Over the years, tons of conferences, workshops, classes, etc. I penned my first story at age 11 and really never stopped writing. I was sort of semi-serious about writing for a decade, taking classes and going to conferences, but never trying to get an agent or submitting any of my finished work for publication. I love learning about the craft of writing, hearing about other writer’s journeys, and building upon the skills I already have.
How did you come to pick the name “Delaney” for a hotel in your book? I understand your novel is fiction, but I loved your description of the Delaney so much I wanted to visit. Unfortunately, my research failed to find a hotel in Atlanta with that name.
The name Delaney came from an online name generator. It sounded stately and important and just struck a chord so I went with it. The description of the fictional Delaney Hotel is loosely based on the Peabody Hotel in Memphis, Tennessee. I’ve not actually stayed at the Peabody Hotel, but on a trip to Memphis some years ago I took my sons to the Peabody to see the famous duck walk. The Peabody ducks march through the hotel to the fountain in the hotel lobby each morning. It’s a lot of fun and the hotel is simply gorgeous.
What was your path to acquiring an agent or being picked up by Harlequin? Would you recommend this route for other authors seeking representation?
In middle school, my best friend and I would sneak and check out Harlequin books from the library, so I’ve been reading Harlequin books for a long time. That helped to get a sense of what Harlequin editors are looking for. When I was writing PURSUIT OF THE TRUTH, the combination of a mystery plot with a strong romance just seemed like a good fit for the Intrigue line, so when I finished the manuscript I sent it via Harlequin’s online submission process. I didn’t have an agent at that time but I am a member of Harlequin Connection Facebook group so I asked questions there, and got a lot of encouragement from that community. I’d definitely recommend submitting to Harlequin if you have a manuscript that meets the requirements for one of their lines. Join the Facebook group to get a sense of what others are writing. I’ve made a ton of friends and gotten several beta readers from the group.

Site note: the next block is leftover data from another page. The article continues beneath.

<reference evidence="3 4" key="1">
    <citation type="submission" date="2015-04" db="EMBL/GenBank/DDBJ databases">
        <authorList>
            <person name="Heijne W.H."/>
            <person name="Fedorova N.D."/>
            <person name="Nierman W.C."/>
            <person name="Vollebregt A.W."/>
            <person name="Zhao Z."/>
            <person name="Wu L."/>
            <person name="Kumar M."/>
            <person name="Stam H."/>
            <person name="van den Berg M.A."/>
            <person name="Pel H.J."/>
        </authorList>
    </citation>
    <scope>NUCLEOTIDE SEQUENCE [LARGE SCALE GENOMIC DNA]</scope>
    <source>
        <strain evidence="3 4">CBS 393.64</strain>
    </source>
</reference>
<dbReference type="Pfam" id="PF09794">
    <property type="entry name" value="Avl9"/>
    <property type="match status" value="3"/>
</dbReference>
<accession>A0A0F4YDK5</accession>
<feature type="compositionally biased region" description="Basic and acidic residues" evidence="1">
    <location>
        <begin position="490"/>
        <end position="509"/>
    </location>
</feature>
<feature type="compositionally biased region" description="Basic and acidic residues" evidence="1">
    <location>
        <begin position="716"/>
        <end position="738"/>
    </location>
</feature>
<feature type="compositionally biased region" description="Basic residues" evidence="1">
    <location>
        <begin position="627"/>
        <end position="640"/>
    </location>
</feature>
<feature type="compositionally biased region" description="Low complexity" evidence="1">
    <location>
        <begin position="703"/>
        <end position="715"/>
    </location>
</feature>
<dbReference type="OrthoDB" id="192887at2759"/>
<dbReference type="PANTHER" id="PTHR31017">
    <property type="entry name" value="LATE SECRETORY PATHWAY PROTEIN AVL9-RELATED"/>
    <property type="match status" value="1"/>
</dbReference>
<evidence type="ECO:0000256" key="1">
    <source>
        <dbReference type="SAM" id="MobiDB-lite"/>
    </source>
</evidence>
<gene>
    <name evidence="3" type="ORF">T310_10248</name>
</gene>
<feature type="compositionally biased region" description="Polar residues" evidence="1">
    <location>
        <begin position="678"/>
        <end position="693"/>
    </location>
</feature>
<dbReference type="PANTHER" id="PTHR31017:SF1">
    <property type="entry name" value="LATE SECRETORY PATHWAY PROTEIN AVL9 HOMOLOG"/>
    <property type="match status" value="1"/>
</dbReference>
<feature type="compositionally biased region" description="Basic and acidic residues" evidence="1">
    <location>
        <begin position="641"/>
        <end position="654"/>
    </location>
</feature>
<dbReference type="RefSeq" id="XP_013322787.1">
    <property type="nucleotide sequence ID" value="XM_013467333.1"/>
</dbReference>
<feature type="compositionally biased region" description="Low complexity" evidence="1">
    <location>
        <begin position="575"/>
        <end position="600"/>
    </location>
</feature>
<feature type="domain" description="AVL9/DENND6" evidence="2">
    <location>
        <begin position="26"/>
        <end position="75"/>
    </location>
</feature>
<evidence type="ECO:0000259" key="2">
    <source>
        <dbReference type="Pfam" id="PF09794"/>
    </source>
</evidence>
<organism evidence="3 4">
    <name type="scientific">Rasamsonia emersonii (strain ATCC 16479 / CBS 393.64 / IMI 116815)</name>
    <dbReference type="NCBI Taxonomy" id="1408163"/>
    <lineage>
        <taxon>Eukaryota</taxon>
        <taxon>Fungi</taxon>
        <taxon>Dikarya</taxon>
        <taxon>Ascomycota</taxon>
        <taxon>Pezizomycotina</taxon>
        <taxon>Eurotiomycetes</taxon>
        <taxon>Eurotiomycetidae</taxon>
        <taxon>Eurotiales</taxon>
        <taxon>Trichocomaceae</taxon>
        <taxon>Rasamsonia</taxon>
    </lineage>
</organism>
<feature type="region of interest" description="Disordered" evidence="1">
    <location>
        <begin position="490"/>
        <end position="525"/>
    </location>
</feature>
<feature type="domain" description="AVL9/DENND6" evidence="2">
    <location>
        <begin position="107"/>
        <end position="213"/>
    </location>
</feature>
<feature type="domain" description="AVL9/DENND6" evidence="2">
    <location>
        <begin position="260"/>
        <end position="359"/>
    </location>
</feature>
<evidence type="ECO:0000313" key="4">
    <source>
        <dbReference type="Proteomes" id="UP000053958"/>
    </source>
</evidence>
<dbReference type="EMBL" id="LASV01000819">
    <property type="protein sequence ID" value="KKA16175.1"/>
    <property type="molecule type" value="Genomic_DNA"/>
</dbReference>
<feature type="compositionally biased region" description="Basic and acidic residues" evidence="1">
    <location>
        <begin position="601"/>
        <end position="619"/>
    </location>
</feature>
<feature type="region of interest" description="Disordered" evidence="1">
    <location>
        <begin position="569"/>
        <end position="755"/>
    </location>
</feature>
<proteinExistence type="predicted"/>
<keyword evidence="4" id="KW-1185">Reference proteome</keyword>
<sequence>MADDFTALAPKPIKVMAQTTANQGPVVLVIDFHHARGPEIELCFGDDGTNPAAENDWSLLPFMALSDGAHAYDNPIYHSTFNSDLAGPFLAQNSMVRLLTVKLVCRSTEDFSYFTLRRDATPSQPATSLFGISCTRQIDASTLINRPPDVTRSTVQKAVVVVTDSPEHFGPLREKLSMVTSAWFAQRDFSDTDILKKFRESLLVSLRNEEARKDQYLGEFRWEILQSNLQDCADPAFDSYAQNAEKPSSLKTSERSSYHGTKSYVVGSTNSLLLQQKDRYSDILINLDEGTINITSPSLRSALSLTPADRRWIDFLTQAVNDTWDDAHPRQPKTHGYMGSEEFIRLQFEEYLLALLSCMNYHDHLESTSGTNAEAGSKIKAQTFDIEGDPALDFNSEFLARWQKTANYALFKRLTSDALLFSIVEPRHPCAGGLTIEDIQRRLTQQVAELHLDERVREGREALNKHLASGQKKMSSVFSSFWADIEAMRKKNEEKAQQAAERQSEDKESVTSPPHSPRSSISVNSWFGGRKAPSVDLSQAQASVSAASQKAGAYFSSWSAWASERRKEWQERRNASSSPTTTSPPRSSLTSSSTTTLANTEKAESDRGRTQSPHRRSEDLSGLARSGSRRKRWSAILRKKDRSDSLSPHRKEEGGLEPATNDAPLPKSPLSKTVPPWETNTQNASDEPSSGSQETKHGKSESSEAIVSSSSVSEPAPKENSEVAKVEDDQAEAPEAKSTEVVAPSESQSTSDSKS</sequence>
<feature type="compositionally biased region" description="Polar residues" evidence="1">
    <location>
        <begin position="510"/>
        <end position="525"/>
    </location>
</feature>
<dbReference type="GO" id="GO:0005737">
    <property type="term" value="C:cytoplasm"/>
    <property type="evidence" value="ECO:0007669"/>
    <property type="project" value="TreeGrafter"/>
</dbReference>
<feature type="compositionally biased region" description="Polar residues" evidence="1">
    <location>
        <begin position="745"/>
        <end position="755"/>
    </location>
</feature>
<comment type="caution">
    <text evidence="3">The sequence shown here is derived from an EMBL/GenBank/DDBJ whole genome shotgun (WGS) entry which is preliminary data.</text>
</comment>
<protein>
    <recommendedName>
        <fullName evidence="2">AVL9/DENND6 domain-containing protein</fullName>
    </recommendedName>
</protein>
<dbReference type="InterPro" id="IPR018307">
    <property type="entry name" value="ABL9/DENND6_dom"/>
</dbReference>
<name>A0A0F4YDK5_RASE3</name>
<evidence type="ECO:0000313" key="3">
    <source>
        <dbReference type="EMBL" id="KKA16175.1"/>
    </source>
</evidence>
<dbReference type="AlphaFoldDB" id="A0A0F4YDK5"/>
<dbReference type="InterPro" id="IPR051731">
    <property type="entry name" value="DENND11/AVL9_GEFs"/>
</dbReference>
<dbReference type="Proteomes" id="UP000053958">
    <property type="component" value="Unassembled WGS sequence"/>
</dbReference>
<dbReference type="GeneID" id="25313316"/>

My research shows you’re a native of Washington D.C. and now live in Toronto. You seem to know New York and Atlanta pretty well—have you ever visited either city?
I lived in New York for several years after graduating from law school and met my husband while living there so the city will always be special to me. I still have several close friends that live there and I can’t wait to be able to visit again once the pandemic is under control. I have family in Atlanta and have visited there as well.
I understand you have two sons. How difficult is it to work around their schedules?